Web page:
A Flesh-Eating STD Is Making A Comeback, Researches Warn — Here Are All The Details
If anything will scare people away from having unprotected sex, it just may be the threat of contracting a flesh-eating STD. A woman from Southport, England was diagnosed with donovanosis, according to a freedom of information (FOI) shared by online pharmacy Chemist 4 U. Donovanosis, also known as granuloma inguinale, is a disease that causes genital ulcers and the flesh in the groin region to eat itself, the Liverpool Echo reported.
This is the first recorded case of donovanosis in the entire United Kingdom, and people typically only contract the disease in tropical countries including India, the Caribbean, central Australia, southern Africa, and Papua, New Guinea, according to the Centers for Disease Control and Prevention (CDC).
Not only does donovanosis cause genital ulcers and a flesh-eating effect, but the affected area often bleeds to the touch, according to a paper published by BMJ Journals. The disease is often overlooked in medical settings since it is so uncommon, and because it has many similarities in appearance to other kinds of ulcers, although there was a donovanosis epidemic in Durban, South Africa from 1988 to 1997, the paper noted.
In case all that information wasn't enough to horrify you, here's some more disturbing facts about the disease. While generally not painful, the bleeding ulcers have a "beefy red appearance," and can spread from the genitals to other body parts, such as the pelvis, intra-abdominal organs, bones, and the mouth, according to the CDC. These lesions can cause potentially permanent damage and scarring to the genitals, Forbes added.
Donovanosis' incubation period is up to 12 weeks long, the Lancashire Evening Post reported. However, other literature suggests that the symptoms may not show until up to a year after coming into contact with the disease, according to the BMJ Journals paper. Additionally, even though donovanosis is classified as a sexually transmitted disease, it can also be spread from one person to another via simple physical contact, according to the Lancashire Evening Post.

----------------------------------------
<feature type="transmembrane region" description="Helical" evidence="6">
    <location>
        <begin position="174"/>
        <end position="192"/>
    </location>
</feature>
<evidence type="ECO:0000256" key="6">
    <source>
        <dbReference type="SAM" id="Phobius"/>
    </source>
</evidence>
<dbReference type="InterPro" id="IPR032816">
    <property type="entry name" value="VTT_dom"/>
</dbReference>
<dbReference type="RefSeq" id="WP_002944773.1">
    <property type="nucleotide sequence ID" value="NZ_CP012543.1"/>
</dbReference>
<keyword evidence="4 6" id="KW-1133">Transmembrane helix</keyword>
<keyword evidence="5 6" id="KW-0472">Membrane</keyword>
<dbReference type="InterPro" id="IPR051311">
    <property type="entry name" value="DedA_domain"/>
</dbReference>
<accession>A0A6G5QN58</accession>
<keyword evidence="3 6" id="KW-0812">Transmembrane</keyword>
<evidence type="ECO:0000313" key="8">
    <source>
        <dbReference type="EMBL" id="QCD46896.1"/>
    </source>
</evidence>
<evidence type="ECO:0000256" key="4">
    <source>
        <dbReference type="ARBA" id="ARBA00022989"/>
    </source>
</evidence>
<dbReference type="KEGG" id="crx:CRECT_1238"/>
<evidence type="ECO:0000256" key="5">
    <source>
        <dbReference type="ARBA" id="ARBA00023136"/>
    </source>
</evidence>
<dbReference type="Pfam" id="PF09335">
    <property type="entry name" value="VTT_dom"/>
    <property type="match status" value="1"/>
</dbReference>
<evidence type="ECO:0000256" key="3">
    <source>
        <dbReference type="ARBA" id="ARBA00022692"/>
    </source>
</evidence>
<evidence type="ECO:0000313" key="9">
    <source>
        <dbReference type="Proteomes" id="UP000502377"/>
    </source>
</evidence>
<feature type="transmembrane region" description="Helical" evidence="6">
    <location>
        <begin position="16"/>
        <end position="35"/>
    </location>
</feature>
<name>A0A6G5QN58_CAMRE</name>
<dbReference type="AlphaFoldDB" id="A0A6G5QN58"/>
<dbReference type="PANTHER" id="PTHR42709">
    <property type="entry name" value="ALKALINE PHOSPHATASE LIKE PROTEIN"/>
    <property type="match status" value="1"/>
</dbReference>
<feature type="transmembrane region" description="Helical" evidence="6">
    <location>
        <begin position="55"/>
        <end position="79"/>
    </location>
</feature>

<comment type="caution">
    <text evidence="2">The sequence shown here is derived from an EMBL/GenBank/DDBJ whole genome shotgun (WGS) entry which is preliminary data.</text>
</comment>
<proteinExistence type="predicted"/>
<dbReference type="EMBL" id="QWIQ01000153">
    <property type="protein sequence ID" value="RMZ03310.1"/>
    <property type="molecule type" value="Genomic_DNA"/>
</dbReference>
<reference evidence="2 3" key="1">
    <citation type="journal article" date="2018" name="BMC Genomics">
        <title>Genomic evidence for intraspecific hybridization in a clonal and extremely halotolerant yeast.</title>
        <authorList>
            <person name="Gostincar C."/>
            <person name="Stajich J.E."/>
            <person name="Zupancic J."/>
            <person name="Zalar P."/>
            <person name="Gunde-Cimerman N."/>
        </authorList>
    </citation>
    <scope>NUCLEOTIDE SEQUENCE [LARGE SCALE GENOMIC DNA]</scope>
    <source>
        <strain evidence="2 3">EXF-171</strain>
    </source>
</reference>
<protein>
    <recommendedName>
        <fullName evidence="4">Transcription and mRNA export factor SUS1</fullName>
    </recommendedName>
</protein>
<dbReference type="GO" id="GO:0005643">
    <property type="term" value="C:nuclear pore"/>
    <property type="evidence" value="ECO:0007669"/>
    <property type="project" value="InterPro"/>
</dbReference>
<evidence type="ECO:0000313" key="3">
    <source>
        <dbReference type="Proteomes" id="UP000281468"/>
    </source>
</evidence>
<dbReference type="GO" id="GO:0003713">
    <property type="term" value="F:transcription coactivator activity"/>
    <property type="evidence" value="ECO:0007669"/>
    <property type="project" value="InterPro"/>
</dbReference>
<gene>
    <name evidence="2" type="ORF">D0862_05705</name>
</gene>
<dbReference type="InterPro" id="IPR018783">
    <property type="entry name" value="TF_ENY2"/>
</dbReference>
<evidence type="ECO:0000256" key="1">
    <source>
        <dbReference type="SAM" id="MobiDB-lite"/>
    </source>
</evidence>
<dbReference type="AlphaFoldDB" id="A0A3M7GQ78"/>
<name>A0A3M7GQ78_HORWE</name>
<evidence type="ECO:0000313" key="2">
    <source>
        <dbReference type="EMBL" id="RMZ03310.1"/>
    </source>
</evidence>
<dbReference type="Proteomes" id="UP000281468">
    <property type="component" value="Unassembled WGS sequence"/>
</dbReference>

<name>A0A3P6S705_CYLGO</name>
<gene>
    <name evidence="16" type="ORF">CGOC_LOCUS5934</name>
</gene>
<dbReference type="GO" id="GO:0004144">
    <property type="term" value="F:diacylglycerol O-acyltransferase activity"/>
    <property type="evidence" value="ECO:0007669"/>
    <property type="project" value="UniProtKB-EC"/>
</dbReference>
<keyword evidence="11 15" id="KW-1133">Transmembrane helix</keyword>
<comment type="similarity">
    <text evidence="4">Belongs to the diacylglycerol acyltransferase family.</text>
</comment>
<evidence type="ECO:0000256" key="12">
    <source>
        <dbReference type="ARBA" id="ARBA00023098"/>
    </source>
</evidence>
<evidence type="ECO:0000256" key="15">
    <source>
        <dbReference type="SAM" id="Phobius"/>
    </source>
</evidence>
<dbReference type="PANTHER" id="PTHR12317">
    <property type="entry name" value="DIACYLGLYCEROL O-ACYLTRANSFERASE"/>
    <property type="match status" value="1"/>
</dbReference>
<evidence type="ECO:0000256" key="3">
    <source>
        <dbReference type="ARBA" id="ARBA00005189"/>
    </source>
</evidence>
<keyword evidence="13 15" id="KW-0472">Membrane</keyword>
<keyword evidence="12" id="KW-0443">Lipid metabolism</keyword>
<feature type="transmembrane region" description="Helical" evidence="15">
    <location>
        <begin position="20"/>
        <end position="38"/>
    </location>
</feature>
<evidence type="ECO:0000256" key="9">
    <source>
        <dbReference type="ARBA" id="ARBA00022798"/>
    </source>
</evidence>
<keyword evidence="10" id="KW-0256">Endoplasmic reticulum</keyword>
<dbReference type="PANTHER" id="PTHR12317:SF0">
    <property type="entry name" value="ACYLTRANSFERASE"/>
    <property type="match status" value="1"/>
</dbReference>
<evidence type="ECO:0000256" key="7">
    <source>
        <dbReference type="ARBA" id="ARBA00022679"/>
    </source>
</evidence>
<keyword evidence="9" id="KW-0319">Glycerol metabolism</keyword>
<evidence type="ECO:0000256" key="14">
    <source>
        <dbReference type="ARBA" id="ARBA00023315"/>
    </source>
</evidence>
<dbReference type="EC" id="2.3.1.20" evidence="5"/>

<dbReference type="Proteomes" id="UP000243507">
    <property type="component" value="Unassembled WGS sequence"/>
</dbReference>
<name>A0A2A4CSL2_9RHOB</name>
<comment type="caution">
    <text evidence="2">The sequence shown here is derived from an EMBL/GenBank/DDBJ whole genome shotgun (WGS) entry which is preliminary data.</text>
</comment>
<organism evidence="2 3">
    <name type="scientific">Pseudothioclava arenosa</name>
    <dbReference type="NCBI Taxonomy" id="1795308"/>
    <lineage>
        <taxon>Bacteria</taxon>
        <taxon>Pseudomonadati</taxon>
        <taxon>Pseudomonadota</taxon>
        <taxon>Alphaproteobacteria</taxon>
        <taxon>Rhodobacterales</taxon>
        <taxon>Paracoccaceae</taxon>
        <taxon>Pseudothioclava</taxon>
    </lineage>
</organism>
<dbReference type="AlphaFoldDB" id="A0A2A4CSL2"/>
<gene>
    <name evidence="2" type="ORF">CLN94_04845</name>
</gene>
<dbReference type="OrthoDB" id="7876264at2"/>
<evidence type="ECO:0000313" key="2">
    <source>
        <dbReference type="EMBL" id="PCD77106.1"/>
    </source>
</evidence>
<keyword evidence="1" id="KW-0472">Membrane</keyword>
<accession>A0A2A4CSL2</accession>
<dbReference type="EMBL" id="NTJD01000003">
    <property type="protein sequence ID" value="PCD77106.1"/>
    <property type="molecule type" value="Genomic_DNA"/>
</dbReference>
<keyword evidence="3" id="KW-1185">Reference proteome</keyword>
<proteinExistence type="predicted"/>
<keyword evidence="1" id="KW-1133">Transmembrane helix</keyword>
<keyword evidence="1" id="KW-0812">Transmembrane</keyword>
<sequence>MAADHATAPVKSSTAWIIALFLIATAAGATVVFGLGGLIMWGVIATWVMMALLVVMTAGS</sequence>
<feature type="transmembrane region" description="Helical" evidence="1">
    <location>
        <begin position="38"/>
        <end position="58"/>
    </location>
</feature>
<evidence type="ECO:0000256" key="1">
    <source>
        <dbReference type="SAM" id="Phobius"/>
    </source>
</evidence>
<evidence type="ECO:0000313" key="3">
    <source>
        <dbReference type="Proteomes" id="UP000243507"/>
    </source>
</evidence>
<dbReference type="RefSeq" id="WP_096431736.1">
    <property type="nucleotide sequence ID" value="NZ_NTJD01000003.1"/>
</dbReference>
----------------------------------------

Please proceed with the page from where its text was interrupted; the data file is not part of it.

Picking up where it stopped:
The only information known about the affected British woman is that she is between 15 and 25 years old, and that she was diagnosed with donovanosis sometime in the past year, according to the Liverpool Echo. It's uncertain how she developed the disease, though most United States and United Kingdom cases are contracted via interactions with affected people from endemic countries, the Daily Mail reported.
Shamir Patel, a pharmacist from Chemist 4 U, explained that early detection and treatment is key when it comes to donovanosis. He told the Liverpool Echo:
This is a very rare and nasty condition and it could be one of the first times it has been recorded in the UK. Although antibiotics can treat donovanosis, early-stage cases might be going undiagnosed because it's so uncommon in the UK. Bacteria that cause the disease, known as klebsiella granulomatis, infect the skin around the genitals, groin or anal area and causes lesions and skin disintegration as the flesh effectively consumes itself. Donovanosis itself can be treated with antibiotics, time is of the essence. Any delay could cause the flesh around the genitals to literally rot away.
That being said, the CDC explains that the disease can typically be treated with antibiotics, including either azithromycin, doxycycline, ciprofloxacin, erythromycin, or trimethoprim-sulfamethoxazole, and luckily, antibiotic treatment has been observed slowing down lesions. However, antibiotics are not always enough to fix the whole situation. Patients usually need to go to therapy to help the ulcers heal, and even if the therapy seems to cure donovanosis, some patients relapse within 6 to 18 months of therapy, the CDC noted.
Basically, donovanosis sounds absolutely terrible. Hopefully the affected British woman is able to cure the disease before it can spread to anyone else in her area.